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This is a personal project by @dellsystem. I built this to help me retain information from the books I'm reading.

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4

He hadn’t looked at another woman once during his marriage, so in love with Rachel was he—so in love was he with any kind of institution or system. He made solemn, dutiful work of trying to save the relationship even after it would have been clear to any reasonable person that their misery was not a phase. There was nobility in the work, he believed. There was nobility in the suffering. And even after he realized that it was over, he still had to spend years, plural, trying to convince her that this wasn’t right, that they were too unhappy, that they were still young and could have good lives without each other—even then he didn’t let one millimeter of his eye wander. Mostly, he said, because he was too busy being sad. Mostly because he felt like garbage all the time, and a person shouldn’t feel like garbage all the time. More than that, a person shouldn’t be made horny when he felt like garbage. The intersection of horniness and low self-esteem seemed reserved squarely for porn consumption.

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—p.4 Part One: Fleishman Is in Trouble (1) by Taffy Brodesser-Akner 1 year, 2 months ago

He hadn’t looked at another woman once during his marriage, so in love with Rachel was he—so in love was he with any kind of institution or system. He made solemn, dutiful work of trying to save the relationship even after it would have been clear to any reasonable person that their misery was not a phase. There was nobility in the work, he believed. There was nobility in the suffering. And even after he realized that it was over, he still had to spend years, plural, trying to convince her that this wasn’t right, that they were too unhappy, that they were still young and could have good lives without each other—even then he didn’t let one millimeter of his eye wander. Mostly, he said, because he was too busy being sad. Mostly because he felt like garbage all the time, and a person shouldn’t feel like garbage all the time. More than that, a person shouldn’t be made horny when he felt like garbage. The intersection of horniness and low self-esteem seemed reserved squarely for porn consumption.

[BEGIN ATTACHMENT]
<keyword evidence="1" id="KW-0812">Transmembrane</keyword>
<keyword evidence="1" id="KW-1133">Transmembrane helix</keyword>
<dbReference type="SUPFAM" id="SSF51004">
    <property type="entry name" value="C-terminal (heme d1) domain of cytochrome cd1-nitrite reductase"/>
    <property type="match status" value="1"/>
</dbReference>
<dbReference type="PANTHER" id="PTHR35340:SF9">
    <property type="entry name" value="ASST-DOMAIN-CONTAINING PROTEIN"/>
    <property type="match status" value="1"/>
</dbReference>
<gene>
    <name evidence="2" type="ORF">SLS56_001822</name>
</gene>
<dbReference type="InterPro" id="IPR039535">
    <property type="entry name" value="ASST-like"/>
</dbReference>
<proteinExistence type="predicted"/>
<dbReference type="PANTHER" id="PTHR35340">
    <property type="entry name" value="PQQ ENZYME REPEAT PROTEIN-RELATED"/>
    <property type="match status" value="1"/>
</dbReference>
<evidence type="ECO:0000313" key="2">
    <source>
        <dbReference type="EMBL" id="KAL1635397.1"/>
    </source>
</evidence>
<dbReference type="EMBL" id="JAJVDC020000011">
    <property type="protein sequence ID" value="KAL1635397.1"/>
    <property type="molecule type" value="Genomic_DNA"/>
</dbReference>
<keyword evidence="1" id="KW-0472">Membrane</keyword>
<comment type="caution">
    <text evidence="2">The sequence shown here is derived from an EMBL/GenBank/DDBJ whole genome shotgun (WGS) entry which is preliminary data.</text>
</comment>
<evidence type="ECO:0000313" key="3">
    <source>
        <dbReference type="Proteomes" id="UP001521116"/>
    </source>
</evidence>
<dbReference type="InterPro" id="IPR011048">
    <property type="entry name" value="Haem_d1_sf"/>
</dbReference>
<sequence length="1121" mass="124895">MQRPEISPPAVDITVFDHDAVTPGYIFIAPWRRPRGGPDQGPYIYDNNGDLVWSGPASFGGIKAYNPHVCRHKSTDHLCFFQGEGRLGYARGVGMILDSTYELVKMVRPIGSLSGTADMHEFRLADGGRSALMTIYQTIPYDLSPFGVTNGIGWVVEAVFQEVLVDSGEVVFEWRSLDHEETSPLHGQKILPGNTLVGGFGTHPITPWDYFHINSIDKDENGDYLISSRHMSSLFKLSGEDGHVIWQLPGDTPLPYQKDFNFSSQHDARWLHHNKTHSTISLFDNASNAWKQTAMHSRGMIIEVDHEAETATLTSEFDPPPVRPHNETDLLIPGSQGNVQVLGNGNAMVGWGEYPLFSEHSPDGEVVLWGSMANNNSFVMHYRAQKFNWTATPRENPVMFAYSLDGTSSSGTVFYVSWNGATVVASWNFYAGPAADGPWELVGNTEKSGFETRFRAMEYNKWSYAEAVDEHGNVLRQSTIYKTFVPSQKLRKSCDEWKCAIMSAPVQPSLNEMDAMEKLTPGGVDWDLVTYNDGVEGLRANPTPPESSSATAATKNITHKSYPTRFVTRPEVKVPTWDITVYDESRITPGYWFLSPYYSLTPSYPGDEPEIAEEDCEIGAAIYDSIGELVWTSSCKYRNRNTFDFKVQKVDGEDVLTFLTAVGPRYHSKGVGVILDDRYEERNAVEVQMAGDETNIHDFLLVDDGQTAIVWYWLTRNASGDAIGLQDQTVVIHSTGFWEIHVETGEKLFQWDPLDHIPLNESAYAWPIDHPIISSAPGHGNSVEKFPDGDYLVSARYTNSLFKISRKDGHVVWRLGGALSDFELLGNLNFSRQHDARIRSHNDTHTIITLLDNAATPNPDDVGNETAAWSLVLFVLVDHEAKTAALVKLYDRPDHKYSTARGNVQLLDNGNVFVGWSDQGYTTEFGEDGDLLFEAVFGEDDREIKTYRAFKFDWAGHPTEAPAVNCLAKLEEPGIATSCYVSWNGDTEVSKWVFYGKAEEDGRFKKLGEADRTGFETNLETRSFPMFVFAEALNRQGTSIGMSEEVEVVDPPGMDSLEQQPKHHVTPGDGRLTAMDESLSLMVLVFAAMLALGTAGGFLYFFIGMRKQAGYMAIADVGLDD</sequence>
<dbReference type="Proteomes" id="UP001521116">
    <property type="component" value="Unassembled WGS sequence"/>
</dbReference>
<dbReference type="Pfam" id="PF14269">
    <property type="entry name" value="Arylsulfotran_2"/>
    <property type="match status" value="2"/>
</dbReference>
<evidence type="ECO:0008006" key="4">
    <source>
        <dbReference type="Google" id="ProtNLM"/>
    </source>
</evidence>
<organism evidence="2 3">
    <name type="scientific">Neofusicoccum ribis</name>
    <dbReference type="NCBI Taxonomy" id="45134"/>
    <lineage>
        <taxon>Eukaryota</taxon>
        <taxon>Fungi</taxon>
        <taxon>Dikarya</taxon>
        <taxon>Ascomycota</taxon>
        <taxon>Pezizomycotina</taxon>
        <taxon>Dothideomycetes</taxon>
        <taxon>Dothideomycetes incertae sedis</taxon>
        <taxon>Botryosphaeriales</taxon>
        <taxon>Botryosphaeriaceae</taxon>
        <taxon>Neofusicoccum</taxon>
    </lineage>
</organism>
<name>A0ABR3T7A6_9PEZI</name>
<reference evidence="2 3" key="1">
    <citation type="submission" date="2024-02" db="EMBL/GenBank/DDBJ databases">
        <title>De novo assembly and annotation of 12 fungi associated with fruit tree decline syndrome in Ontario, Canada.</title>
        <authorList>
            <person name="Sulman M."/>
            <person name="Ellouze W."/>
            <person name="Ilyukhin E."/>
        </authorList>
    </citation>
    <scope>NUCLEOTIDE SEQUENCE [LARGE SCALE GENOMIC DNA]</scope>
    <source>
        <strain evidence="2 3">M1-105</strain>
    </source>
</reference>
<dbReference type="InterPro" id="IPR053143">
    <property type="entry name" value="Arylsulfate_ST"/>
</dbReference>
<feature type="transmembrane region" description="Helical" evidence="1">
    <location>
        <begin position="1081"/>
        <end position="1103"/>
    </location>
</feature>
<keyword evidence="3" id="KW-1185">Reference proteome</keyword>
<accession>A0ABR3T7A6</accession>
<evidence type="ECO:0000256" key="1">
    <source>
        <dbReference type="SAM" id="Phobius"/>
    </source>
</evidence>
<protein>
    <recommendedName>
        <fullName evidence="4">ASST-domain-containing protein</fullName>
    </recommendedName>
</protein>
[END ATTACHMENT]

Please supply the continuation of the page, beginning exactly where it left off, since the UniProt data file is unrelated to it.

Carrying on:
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—p.4 Part One: Fleishman Is in Trouble (1) by Taffy Brodesser-Akner 1 year, 2 months ago
5

[...] She was in a completely other home, the one that used to be his, too. Every single morning this thought overwhelmed him momentarily; it panicked him, so that the first thing he thought when he awoke was this: Something is wrong. There is trouble. I am in trouble. It had been he who asked for the divorce, and still: Something is wrong. There is trouble. I am in trouble. Each morning, he shook this off. He reminded himself that this was what was healthy and appropriate and the natural order. She wasn’t supposed to be next to him anymore. She was supposed to be in her separate, nicer home.

—p.5 Part One: Fleishman Is in Trouble (1) by Taffy Brodesser-Akner 1 year, 2 months ago

[...] She was in a completely other home, the one that used to be his, too. Every single morning this thought overwhelmed him momentarily; it panicked him, so that the first thing he thought when he awoke was this: Something is wrong. There is trouble. I am in trouble. It had been he who asked for the divorce, and still: Something is wrong. There is trouble. I am in trouble. Each morning, he shook this off. He reminded himself that this was what was healthy and appropriate and the natural order. She wasn’t supposed to be next to him anymore. She was supposed to be in her separate, nicer home.

—p.5 Part One: Fleishman Is in Trouble (1) by Taffy Brodesser-Akner 1 year, 2 months ago
13

These questions weren’t really about him; no, they were questions about how perceptive people were and what they missed and who else was about to announce their divorce and whether the undercurrent of tension in their own marriages would eventually lead to their demise. Did the fight I had with my wife on our actual anniversary that was particularly vicious mean we’re going to get divorced? Do we argue too much? Do we have enough sex? Is everyone else having more sex? Can you get divorced within six months of an absentminded hand-kiss at a bat mitzvah? How miserable is too miserable?

How miserable is too miserable?

One day he would not be recently divorced, but he would never forget those questions, the way people pretended to care for him while they were really asking after themselves.